Head of ad sales international - Broadcast

competitive + bonus + benefits: Sauce Recruitment: Are you the king or Queen o...

Note Taker - Scribe

£10 per hour: Randstad Education Chelmsford: Are you an experienced note taker...

Day In a Page

Wilko Johnson, now the bad news: musician splits with manager after police investigate assault claims

Wilko Johnson, now the bad news

Former Dr Feelgood splits with manager after police investigate assault claims
Mark Udall: The Democrat Senator with a fight on his hands ahead of the US midterm elections

Mark Udall: The Democrat Senator with a fight on his hands

The Senator for Colorado is for gay rights, for abortion rights – and in the Republicans’ sights as they threaten to take control of the Senate next month
New discoveries show more contact between far-flung prehistoric humans than had been thought

New discoveries show more contact between far-flung prehistoric humans than had been thought

Evidence found of contact between Easter Islanders and South America
Cerys Matthews reveals how her uncle taped 150 interviews for a biography of Dylan Thomas

Cerys Matthews on Dylan Thomas

The singer reveals how her uncle taped 150 interviews for a biography of the famous Welsh poet
DIY is not fun and we've finally realised this as a nation

Homebase closures: 'DIY is not fun'

Homebase has announced the closure of one in four of its stores. Nick Harding, who never did know his awl from his elbow, is glad to see the back of DIY
The Battle of the Five Armies: Air New Zealand releases new Hobbit-inspired in-flight video

Air New Zealand's wizard in-flight video

The airline has released a new Hobbit-inspired clip dubbed "The most epic safety video ever made"
Pumpkin spice is the flavour of the month - but can you stomach the sweetness?

Pumpkin spice is the flavour of the month

The combination of cinnamon, clove, nutmeg (and no actual pumpkin), now flavours everything from lattes to cream cheese in the US
11 best sonic skincare brushes

11 best sonic skincare brushes

Forget the flannel - take skincare to the next level by using your favourite cleanser with a sonic facial brush
Paul Scholes column: I'm not worried about Manchester United's defence - Chelsea test can be the making of Phil Jones and Marcos Rojo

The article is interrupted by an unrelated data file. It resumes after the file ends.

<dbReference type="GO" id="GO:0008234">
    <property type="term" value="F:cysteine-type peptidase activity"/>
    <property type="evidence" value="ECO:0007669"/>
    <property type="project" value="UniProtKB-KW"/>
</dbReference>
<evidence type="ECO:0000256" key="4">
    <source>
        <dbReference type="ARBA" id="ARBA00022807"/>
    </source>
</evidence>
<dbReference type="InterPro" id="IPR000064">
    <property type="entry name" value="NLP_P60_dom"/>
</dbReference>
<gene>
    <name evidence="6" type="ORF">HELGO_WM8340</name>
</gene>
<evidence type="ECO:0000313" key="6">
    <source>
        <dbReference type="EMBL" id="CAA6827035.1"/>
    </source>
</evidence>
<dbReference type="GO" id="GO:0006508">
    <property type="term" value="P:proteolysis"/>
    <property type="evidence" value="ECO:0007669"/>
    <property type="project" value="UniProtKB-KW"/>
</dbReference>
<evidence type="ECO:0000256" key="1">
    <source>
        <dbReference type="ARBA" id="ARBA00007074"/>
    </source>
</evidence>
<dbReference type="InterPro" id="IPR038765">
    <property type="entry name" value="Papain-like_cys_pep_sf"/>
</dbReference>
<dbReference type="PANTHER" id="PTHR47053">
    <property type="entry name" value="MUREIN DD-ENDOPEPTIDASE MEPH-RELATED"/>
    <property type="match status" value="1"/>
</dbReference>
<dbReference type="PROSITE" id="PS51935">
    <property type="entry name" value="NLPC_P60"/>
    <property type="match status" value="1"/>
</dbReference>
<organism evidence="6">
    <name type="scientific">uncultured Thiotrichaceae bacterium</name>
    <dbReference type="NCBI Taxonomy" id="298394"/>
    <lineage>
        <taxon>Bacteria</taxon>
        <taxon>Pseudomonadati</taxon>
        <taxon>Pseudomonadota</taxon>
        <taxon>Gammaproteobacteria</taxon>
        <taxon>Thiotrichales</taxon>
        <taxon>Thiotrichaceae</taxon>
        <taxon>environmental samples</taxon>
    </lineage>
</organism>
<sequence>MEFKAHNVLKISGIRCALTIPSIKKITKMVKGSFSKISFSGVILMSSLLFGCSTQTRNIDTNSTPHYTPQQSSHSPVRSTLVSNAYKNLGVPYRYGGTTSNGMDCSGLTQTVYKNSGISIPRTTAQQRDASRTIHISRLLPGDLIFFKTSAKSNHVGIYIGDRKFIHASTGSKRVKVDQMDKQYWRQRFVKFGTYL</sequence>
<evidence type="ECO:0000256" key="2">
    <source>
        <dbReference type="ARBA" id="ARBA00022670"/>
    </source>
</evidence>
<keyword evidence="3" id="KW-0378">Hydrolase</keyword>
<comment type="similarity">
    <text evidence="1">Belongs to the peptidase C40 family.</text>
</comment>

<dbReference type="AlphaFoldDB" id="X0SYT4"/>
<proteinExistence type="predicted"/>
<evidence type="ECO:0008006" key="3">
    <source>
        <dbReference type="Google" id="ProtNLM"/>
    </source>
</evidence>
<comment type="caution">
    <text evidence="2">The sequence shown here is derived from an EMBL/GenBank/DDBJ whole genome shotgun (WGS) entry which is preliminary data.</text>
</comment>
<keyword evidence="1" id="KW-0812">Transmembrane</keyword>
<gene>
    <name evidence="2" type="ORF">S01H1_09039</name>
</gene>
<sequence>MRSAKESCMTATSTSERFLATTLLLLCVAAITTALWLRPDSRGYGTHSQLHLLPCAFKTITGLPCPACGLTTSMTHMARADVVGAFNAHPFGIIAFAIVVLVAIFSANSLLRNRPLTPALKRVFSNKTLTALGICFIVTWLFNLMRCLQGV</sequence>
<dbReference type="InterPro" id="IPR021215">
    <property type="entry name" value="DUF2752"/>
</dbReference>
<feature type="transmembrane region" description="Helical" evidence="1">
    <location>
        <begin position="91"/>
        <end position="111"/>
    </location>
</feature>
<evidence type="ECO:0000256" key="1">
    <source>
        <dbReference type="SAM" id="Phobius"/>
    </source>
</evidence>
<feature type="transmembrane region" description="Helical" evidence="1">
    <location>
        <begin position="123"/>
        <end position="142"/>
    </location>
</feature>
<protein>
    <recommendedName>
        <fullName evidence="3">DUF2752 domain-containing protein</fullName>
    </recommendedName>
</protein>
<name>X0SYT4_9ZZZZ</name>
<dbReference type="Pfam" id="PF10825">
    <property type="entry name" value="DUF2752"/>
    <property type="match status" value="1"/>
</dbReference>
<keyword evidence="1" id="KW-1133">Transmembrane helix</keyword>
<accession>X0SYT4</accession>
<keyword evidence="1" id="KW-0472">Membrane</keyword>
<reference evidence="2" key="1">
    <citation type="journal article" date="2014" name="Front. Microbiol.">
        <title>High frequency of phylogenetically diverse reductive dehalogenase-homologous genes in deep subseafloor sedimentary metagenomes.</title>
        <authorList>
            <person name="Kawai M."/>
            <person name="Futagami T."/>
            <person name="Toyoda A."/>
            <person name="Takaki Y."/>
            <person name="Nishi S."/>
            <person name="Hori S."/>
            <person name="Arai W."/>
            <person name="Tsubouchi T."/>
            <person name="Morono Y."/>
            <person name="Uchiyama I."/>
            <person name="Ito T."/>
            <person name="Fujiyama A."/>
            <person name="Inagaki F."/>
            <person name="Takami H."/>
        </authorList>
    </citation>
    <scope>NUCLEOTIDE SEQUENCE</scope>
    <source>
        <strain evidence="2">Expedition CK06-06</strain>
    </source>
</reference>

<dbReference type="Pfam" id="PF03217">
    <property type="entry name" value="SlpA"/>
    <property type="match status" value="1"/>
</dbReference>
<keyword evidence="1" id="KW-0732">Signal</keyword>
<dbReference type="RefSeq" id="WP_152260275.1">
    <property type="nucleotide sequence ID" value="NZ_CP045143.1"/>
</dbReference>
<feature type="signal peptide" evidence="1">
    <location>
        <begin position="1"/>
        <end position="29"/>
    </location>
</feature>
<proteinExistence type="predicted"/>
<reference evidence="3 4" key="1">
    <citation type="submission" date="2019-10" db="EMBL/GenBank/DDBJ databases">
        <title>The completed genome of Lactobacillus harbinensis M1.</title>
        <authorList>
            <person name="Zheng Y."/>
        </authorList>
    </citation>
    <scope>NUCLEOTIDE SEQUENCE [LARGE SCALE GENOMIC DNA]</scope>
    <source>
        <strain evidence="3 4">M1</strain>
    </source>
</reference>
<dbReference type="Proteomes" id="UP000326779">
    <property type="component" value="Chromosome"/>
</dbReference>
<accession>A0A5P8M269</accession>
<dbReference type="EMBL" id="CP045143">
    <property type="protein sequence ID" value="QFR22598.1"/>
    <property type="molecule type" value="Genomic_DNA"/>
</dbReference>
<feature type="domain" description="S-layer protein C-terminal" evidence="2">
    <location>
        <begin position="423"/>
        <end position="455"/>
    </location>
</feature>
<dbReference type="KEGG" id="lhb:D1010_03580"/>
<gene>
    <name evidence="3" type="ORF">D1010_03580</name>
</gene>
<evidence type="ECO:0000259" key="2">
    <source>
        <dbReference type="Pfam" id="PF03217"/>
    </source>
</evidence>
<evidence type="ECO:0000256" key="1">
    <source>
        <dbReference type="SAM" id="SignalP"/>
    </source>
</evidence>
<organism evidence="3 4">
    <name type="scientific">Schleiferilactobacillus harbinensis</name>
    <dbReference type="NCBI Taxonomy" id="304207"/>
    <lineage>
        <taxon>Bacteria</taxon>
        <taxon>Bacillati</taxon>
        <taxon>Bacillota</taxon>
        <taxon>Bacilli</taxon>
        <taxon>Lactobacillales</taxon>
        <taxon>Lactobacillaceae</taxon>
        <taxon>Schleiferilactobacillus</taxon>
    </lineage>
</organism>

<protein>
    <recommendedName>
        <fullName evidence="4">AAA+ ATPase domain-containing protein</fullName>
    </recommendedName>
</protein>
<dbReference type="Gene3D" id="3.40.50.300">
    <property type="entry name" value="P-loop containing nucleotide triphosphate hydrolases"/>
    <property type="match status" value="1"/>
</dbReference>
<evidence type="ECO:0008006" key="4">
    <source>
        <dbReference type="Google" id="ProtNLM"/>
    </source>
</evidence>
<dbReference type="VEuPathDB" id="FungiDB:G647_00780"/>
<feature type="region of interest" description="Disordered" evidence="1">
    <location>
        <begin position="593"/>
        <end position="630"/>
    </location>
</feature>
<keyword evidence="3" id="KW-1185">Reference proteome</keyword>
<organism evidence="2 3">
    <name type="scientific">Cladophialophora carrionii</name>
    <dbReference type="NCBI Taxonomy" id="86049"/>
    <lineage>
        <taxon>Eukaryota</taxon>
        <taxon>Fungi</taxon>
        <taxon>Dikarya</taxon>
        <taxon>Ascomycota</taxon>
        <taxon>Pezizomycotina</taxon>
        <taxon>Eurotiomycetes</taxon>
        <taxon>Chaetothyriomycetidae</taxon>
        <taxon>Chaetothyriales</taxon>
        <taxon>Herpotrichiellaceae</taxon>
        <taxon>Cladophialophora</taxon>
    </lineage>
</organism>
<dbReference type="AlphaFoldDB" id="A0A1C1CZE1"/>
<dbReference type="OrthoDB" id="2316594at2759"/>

Paul Scholes column

I'm not worried about Manchester United's defence - Chelsea test can be the making of Jones and Rojo
Frank Warren: Boxing has its problems but in all my time I've never seen a crooked fight

Frank Warren: Boxing has its problems but in all my time I've never seen a crooked fight

While other sports are stalked by corruption, we are an easy target for the critics
Jamie Roberts exclusive interview: 'I'm a man of my word – I'll stay in Paris'

Jamie Roberts: 'I'm a man of my word – I'll stay in Paris'

Wales centre says he’s not coming home but is looking to establish himself at Racing Métro
How could three tourists have been battered within an inch of their lives by a burglar in a plush London hotel?

A crime that reveals London's dark heart

How could three tourists have been battered within an inch of their lives by a burglar in a plush London hotel?
Meet 'Porridge' and 'Vampire': Chinese state TV is offering advice for citizens picking a Western moniker

Lost in translation: Western monikers

Chinese state TV is offering advice for citizens picking a Western moniker. Simon Usborne, who met a 'Porridge' and a 'Vampire' while in China, can see the problem
Handy hacks that make life easier: New book reveals how to rid your inbox of spam, protect your passwords and amplify your iPhone

Handy hacks that make life easier

New book reveals how to rid your email inbox of spam, protect your passwords and amplify your iPhone with a loo-roll
KidZania lets children try their hands at being a firefighter, doctor or factory worker for the day

KidZania: It's a small world

The new 'educational entertainment experience' in London's Shepherd's Bush will allow children to try out the jobs that are usually undertaken by adults, including firefighter, doctor or factory worker